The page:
Arroz a la Cubana Arroz a la CubanaI’m re-posting this recipe for two reasons. First, this photo is better than the old one. Second, I wanted to create links to the other saba banana recipes that have accumulated since I first posted this wonderful rice dish called Arroz a la Cubana. I don’t really know if it originated from Cuba but I know it by no other name. I only know that this dish was introduced to the Philippines by the Spaniards. “Arroz” means rice. Arroz a la Cubana is basically a stew using ground beef instead of chunks, and served with fried egg (sunny side up!), slices of fried saba bananas and steamed or boiled rice.

Saba banana has thick yellow-brownish skin and is never eaten raw. It can be boiled or steamed in its skin, peeling it just before eating. As a dessert or snack, it can be boiled minus its skin in water and brown sugar (in this form, it can be bottled and preserved); fried with brown sugar and skewered on bamboo sticks (banana-que); dipped in a mixture of flour and egg, fried then rolled in sugar (maruya); or used whole, usually with jackfruit, as an egg roll filling then deep-fried (turon). Another popular sweet snack, guinataang halo-halo, has chunks of saba, kamote (sweet potatoes), sago (tapiocal balls) and bilo-bilo (sticky rice balls) in thick coconut milk. Finally, the most recent addition to my medley of saba banana dessert, from a recipe sent by reader Sam, saba bananas with honey, sweetened condensed milk and cinnamon.

As an ingredient to an entree, it is peeled, fried separately then mixed with tomato based stews like pochero (Spanish beef stew), or served on the side, as with Arroz a la Cubana. It is so versatile and, if cooked at the correct stage of ripeness, it is soft, sweet and really delicious. Arroz a la Cubana is rather plain without it.


  • Steamed or boiled rice
    1/2 kilo ground beef (use sirloin or top round)
    3 carrots, cubed
    3 potatoes, cubed
    1/2 c. of sweet peas
    2 bell peppers, chopped
    2 tbsp. of raisins (optional)
    1 tbsp. minced garlic
    1 large onion, chopped
    2 tomatoes, chopped
    1/4 c. of tomato paste
    finely chopped parsley
    pinch of basil
    3 tbsp. c. of olive oil
    1/4 c. vegetable cooking oil
    salt and pepper to taste
    4 eggs, fried sunny-side-up
    8 saba bananas, each sliced diagonally into 3, fried


  1. Heat a heavy skillet. Add 1/4 c. of cooking oil. Heat to smoking point. Add the cubed potatoes and carrots. Fry until the edges turn a light brown. Remove with a slotted spoon and drain on paper towels.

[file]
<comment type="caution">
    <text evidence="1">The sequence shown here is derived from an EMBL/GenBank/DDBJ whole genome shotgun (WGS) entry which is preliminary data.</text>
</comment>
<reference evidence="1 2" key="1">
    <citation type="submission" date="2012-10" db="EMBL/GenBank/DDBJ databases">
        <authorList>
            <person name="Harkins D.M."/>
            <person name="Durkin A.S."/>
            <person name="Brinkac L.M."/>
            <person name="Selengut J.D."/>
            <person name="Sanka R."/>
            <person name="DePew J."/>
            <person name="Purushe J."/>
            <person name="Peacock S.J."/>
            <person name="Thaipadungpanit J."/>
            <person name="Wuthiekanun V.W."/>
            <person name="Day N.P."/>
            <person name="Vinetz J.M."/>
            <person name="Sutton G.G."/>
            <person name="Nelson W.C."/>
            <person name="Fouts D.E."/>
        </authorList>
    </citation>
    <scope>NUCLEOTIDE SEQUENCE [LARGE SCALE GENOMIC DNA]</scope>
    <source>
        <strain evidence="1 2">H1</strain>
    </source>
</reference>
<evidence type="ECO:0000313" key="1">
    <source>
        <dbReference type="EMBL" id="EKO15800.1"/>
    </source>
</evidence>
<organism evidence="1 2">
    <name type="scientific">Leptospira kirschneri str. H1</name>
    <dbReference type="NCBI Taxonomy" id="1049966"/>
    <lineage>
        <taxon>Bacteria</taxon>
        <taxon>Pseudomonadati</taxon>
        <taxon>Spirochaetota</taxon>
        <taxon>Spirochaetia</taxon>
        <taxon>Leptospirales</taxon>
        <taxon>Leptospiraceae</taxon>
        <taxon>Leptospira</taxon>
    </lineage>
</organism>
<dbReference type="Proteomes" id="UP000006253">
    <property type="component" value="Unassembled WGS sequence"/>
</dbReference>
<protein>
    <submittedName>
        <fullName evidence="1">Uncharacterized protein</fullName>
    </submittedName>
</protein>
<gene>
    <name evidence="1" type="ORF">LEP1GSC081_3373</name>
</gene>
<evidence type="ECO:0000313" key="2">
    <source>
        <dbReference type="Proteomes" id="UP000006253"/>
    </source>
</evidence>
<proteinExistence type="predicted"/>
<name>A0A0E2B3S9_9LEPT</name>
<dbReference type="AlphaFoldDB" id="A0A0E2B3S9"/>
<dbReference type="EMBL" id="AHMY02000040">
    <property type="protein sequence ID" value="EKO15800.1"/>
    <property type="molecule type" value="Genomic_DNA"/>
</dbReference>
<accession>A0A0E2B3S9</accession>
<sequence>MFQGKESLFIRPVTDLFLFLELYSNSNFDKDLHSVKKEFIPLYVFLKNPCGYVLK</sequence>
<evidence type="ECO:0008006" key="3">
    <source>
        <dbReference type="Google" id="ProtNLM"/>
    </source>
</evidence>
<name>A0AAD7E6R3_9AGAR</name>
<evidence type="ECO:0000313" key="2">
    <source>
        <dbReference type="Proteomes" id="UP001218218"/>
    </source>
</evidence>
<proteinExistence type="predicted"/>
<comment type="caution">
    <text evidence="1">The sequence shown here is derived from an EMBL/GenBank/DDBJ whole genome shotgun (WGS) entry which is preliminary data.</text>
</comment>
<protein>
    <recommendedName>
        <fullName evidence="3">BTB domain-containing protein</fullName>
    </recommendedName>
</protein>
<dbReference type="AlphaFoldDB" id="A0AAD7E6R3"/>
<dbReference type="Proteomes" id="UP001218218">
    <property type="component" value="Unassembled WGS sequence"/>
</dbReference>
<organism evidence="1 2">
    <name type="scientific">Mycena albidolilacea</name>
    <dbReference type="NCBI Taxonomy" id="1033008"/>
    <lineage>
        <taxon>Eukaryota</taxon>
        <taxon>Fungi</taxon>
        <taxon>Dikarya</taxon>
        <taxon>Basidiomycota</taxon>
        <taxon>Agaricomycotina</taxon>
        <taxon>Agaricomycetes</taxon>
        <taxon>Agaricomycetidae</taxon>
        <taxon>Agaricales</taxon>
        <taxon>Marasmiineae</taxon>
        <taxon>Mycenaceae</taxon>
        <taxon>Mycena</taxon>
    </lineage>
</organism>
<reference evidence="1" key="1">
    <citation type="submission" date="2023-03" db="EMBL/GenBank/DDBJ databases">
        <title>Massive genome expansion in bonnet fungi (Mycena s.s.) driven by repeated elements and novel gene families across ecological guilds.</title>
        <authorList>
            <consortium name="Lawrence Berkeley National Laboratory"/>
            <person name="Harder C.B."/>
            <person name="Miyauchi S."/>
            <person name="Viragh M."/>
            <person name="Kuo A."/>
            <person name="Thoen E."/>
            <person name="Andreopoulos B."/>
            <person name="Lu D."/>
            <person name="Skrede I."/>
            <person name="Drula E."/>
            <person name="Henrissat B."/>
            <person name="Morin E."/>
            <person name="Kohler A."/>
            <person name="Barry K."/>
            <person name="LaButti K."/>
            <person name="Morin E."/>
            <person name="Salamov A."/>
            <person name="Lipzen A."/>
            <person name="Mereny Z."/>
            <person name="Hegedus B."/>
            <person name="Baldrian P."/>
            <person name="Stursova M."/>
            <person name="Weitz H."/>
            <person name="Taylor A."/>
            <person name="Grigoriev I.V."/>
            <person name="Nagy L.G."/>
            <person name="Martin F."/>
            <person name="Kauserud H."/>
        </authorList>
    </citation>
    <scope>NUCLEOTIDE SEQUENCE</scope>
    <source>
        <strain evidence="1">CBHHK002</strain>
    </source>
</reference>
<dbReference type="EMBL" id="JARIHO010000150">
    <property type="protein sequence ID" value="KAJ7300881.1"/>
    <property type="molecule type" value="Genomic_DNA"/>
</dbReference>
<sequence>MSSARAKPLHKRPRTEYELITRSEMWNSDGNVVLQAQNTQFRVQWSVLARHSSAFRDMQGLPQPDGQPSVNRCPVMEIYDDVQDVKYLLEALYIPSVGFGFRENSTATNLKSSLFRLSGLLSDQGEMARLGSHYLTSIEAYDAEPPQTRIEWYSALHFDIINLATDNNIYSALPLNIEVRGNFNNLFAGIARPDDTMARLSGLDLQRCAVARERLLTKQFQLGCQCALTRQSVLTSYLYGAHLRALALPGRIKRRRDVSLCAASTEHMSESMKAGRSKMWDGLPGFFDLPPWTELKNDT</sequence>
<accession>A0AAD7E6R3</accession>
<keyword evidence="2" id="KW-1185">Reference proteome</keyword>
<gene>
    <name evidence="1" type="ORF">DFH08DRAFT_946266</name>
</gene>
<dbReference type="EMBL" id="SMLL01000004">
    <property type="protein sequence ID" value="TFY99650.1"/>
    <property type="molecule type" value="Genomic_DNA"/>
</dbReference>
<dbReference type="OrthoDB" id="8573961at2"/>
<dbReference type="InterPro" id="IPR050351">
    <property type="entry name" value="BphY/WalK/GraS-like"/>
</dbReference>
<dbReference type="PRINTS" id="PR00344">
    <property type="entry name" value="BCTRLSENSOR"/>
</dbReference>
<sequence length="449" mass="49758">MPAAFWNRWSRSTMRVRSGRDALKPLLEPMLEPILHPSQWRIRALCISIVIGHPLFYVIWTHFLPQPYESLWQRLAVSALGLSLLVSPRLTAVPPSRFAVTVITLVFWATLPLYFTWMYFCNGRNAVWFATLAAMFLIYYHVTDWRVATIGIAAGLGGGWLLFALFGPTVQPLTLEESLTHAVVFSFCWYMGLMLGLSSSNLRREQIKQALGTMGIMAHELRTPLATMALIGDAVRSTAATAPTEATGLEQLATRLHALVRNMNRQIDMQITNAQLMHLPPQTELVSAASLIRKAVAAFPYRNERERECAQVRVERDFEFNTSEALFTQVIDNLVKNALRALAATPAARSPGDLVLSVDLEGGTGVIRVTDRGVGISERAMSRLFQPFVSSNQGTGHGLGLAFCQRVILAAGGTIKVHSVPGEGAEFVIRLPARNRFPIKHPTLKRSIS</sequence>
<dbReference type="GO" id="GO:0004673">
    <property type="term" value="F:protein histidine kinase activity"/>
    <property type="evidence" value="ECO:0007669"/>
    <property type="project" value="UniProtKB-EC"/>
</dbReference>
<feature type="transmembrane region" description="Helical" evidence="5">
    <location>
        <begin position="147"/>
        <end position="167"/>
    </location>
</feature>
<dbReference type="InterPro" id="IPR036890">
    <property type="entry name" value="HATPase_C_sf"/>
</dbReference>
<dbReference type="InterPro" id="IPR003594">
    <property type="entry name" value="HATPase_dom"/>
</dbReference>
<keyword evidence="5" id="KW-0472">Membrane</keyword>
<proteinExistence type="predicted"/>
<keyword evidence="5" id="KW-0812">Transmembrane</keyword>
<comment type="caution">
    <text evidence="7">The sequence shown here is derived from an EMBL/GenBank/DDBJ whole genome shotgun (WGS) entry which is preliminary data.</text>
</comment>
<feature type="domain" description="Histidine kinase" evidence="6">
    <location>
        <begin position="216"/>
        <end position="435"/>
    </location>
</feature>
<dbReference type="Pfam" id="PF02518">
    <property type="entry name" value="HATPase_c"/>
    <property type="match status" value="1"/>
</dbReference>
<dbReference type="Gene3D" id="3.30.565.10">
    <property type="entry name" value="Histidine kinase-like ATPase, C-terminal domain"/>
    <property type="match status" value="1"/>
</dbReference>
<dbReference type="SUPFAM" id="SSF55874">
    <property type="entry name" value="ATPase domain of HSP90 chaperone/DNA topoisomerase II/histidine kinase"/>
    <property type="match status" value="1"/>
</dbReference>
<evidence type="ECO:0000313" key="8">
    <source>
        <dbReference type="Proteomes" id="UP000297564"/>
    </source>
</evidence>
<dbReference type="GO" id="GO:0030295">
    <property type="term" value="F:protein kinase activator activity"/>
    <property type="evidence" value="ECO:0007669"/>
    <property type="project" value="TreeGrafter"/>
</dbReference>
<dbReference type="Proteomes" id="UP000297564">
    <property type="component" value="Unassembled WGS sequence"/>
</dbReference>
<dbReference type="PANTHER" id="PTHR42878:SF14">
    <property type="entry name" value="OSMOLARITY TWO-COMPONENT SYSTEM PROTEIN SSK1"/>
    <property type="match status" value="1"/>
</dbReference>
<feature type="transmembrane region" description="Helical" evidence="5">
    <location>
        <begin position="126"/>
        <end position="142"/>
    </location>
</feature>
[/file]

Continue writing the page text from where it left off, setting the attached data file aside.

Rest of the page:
Pour off the oil from the skillet. Pour in the olive oil. Add ground beef, breaking it up. Cook over high heat until the meat is no longer pink. Add the garlic, chopped onions and tomatoes, bell peppers and raisins, if using. Cook, stirring, just until the vegetables start to soften. Add the tomato paste, salt and pepper. Stir to blend well. Add the sweet peas. Stir and cook for another 30 seconds then put the carrots and potatoes back in. Cook for another 30 seconds. Add the basil and parsley. Give it one last stir then turn off the heat.

    Serve with rice, an egg and fried saba bananas on the side.

Cooking time (duration): 45 minutes (including time to cook eggs and saba bananas)

Number of servings (yield): 4

Meal type: supper


  1. knickknack says

    Hi! I’m a Filipino living in New York, and absolutely love this dish. It’s even better if you mix everything (including the egg) before you eat it, and add a little bit of Knorr or Maggi seasoning (US residents, check Asian or Filipino stores).
    However, I don’t think you can call it a “stew” because a stew would mean that it has a thick sauce/soup that the meat was boiled in. What I know with Arroz ala Cubana is that it is fried.
    The whole term, Arroz ala Cubana actually means “Cuban rice,” which people can easily order here in the US at Cuban restaurants. Saba around here is called Plantain, which is also available in Latin American supermarkets. ;>

  2. ponkan says

    Actually, Saba bananas are not quite the same thing as Plantains. Saba are shorter physically, though I don’t know how different they are as far as taste and firmness go.

    Though you’re absolutely right about mixing it all up, that’s the only way we eat it back home.

    • critchie_99 says

      Saba is called Burro banana and can be purchased in any Hispanic, Filipino or Asian supermarkets